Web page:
Could hardly put down Krueger’s book, This Tender Land: A Novel. My friend Ann recommended it. I was gripped with the story within the first paragraph, and it never stopped until I turned the last page. Tells the harrowing story of a young boy, Odie, (and his brother Albert) who became orphans back in the 30s. At first there is a boarding school, part of an Indian (Native American) agreement, though they are not Indian. Some very ugly things happen at that school. Eventually they  escape, and they are “on the run.” With a few others with them. If you loved Huckleberry Finn, you’ll have a great appreciation for this story as they use a canoe to get themselves down river. Never having very much to eat and getting into trouble way too often, and authorities on their tail. Well, you just have to read the book to find out what happens.

Just finished Kristin Hannah’s latest book, The Four Winds: A Novel. What a story. One I’ve never read about, although I certainly have heard about the “dust bowl” years when there was a steady migration of down-and-out farmers from the Midwest, to California, for what they hoped to be the American Dream. It tells the story of one particular family, the Martinellis, the grandparents, their son, his wife, and their two children. The book is heartbreaking, but one of those that everyone should read. The hardship, the hunger, the dirt and dust, the failed crops, the lack of rain, then the story picks up again in central California, back in the day when the wealthy growers just used up the migrants. I don’t want to spoil the story. So worth reading. Hannah really knows how to weave a story.

Brit Bennett has written quite a book, The Vanishing Half: A Novel. It’s a novel, yet I’m sure there are such real-life situations. Twin girls are born to a young woman in the South. Into a town (that probably doesn’t exist) that prides itself on being light-skinned blacks. The father was very dark, but he plays no part, really, in this story. Growing up, the girls leave home at 18 to find their way in New Orleans. Suddenly, one twin disappears (her clothes and suitcase all gone in the wink of an eye). Her twin left behind has no idea what’s happened to her. As the story reveals, with divided paths, one twin continues her life as a black woman, and the other twin, the one who left, is able to pass as a white woman. She marries well, has a daughter. Well, let’s just say that there are lots of wicked webs woven throughout the story, starting from the girls’ mother who never wants to speak again of her lost daughter. But you know where this is going, don’t you? Things are found out. The author does a great job of weaving the story apart and then back together.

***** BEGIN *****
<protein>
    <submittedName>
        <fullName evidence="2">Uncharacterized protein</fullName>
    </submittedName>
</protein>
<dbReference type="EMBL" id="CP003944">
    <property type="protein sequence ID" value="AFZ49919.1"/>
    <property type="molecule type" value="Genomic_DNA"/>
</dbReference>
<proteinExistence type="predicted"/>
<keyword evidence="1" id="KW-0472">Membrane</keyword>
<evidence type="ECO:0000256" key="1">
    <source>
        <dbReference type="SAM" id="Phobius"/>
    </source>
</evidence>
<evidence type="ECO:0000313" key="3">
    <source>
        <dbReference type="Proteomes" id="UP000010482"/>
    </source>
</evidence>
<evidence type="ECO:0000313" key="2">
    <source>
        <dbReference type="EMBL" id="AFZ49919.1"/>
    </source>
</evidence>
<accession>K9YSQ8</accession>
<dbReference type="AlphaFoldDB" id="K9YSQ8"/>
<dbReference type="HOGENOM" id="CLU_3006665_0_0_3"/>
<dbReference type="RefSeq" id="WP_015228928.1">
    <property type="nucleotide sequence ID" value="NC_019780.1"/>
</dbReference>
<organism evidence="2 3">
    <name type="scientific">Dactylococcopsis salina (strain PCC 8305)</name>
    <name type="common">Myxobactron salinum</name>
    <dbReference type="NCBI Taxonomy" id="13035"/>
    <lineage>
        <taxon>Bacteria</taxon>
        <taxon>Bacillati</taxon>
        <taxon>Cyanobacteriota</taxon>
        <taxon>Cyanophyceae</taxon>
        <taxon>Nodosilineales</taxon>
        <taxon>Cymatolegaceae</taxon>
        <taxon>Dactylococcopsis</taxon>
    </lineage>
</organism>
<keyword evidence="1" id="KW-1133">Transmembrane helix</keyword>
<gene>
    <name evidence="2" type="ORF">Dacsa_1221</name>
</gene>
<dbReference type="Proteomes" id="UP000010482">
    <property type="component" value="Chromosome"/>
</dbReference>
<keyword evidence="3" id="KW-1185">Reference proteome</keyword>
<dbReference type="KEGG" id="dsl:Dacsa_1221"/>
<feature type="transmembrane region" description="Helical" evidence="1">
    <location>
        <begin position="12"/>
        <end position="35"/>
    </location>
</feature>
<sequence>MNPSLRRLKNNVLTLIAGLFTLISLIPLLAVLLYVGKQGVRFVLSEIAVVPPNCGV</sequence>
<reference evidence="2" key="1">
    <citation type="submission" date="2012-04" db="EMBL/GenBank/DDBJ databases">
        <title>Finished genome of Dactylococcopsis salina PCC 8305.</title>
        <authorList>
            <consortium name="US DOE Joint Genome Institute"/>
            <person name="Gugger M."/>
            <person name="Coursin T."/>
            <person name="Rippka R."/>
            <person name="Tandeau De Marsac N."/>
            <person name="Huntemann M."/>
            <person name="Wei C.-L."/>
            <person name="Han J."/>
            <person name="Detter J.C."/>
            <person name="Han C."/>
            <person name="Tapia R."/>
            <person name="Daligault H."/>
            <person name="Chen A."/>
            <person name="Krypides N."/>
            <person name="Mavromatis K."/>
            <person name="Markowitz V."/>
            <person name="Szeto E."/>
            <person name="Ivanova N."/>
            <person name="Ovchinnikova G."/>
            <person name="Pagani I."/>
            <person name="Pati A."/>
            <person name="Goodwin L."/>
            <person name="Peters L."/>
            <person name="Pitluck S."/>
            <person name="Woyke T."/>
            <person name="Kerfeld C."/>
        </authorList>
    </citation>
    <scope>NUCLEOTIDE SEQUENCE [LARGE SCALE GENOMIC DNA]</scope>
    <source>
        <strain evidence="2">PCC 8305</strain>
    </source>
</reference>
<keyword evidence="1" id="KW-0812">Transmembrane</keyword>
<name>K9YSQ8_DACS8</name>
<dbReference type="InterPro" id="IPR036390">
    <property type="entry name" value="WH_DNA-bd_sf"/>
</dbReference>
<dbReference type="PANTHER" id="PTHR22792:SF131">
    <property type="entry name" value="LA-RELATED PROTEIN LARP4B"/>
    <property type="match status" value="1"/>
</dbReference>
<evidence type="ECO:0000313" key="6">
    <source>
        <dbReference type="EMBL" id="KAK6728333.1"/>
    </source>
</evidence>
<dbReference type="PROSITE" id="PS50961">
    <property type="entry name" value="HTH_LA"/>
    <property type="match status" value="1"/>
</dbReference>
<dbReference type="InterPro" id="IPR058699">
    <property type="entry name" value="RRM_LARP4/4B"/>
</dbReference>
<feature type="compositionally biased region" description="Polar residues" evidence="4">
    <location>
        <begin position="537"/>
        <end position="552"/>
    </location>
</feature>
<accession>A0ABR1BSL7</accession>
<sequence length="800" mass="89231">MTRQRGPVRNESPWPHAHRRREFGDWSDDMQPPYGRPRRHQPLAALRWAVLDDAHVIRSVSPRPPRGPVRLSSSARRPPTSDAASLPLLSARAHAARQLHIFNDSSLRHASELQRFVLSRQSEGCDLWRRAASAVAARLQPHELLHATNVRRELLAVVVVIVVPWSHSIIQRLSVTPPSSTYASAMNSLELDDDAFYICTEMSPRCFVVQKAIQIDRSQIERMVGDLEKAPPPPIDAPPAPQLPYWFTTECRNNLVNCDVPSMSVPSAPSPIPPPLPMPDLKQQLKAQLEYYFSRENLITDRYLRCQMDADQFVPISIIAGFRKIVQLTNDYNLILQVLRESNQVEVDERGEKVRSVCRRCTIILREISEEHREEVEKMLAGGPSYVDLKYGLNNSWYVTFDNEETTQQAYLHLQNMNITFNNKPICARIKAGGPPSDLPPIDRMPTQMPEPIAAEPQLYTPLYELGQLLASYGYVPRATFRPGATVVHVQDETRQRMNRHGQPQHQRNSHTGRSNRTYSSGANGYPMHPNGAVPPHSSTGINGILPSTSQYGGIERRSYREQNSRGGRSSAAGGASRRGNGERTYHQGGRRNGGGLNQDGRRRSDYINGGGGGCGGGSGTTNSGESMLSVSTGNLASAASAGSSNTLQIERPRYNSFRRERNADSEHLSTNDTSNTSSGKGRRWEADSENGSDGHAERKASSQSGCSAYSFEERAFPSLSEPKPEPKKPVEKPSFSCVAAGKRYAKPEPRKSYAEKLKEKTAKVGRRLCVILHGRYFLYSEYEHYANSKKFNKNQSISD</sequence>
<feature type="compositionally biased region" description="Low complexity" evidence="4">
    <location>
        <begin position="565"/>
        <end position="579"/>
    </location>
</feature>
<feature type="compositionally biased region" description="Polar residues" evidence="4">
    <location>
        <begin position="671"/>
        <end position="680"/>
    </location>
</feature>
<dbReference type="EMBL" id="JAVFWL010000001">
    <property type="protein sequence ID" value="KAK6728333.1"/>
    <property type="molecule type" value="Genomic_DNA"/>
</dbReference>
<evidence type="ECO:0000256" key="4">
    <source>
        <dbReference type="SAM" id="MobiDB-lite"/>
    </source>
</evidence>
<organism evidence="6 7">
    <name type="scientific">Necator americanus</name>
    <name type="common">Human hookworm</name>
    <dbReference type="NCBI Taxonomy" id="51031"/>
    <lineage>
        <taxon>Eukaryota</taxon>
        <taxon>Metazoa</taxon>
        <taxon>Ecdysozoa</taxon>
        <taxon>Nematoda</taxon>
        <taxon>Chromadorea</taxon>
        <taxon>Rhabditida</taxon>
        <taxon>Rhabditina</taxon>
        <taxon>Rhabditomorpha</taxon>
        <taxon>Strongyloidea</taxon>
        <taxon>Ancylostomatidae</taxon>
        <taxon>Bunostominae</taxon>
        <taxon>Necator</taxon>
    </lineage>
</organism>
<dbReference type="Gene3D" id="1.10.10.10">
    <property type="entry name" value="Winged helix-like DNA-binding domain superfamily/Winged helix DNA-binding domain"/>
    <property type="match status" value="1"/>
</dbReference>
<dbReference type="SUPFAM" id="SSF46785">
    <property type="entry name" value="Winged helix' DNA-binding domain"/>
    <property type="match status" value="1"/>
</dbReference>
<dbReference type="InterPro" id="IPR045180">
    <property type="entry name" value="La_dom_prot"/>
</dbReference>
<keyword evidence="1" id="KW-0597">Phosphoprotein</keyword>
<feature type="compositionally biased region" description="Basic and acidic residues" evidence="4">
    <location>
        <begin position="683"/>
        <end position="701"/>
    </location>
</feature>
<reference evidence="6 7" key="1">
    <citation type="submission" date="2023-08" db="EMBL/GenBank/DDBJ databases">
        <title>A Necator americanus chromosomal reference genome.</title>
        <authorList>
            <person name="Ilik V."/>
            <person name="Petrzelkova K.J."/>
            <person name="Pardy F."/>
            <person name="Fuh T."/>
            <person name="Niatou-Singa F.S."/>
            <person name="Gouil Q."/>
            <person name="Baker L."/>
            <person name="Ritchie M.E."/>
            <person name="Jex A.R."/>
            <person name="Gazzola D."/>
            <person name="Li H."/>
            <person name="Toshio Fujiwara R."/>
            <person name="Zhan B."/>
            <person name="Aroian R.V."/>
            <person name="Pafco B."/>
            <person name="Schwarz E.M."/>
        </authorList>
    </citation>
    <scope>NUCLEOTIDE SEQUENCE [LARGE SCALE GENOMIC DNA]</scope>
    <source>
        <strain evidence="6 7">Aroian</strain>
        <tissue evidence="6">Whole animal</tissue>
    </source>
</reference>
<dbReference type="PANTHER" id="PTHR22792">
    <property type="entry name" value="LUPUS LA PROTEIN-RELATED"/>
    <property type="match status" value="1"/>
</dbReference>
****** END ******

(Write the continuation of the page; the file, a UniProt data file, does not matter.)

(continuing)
What a book. The Only Woman in the Room: A Novel by Marie Benedict. A novelized biography of Hedy Lamarr, the famous actress. She was a brilliant mind, and a beautiful woman. It tells the story of her coming of age, how she navigated the world of acting back in that time period (she was Austrian, and Hitler was in power). The writing was very well done – to tell Hedy’s story with detail and poignancy. Eventually Hedy made it to the U.S. and her life story changed, but still had its difficulties. I loved the book, beginning to end. She should have become an engineer as she invented several war related bomb tools. Very much worth reading.

Also read The Secret of the Chateau: Gripping and heartbreaking historical fiction with a mystery at its heart by Kathleen McGurl. There are two stories here. The historical part is just prior to and up to the French Revolution, when aristocrats were chased and killed, guillotined in many cases. There is a young couple (part of the royal court) who escape to a remote small castle owned by his family, located on the edge of France and Italy, hoping to wait out the revolution and hoping the villagers love and care about them. Then jump to current day as a small English group of close friends decide to retire somewhere on the continent, and settle on a small abandoned castle in the remote hills of France along the Italian border. Got the picture? The historian in the group is quite interested in the history of the home, and clues are revealed (in the tower) that lead her and the group on a quest to discover what happened to the couple who used to live there. There was a fire once upon a time. There’s an pesky ghost. There’s also a very old child’s doll/playhouse on the grounds. Plus there’s a small graveyard. It is VERY intriguing. Very interesting. I love historical novels like this, and this one in particular does have quite a mystery involved, too.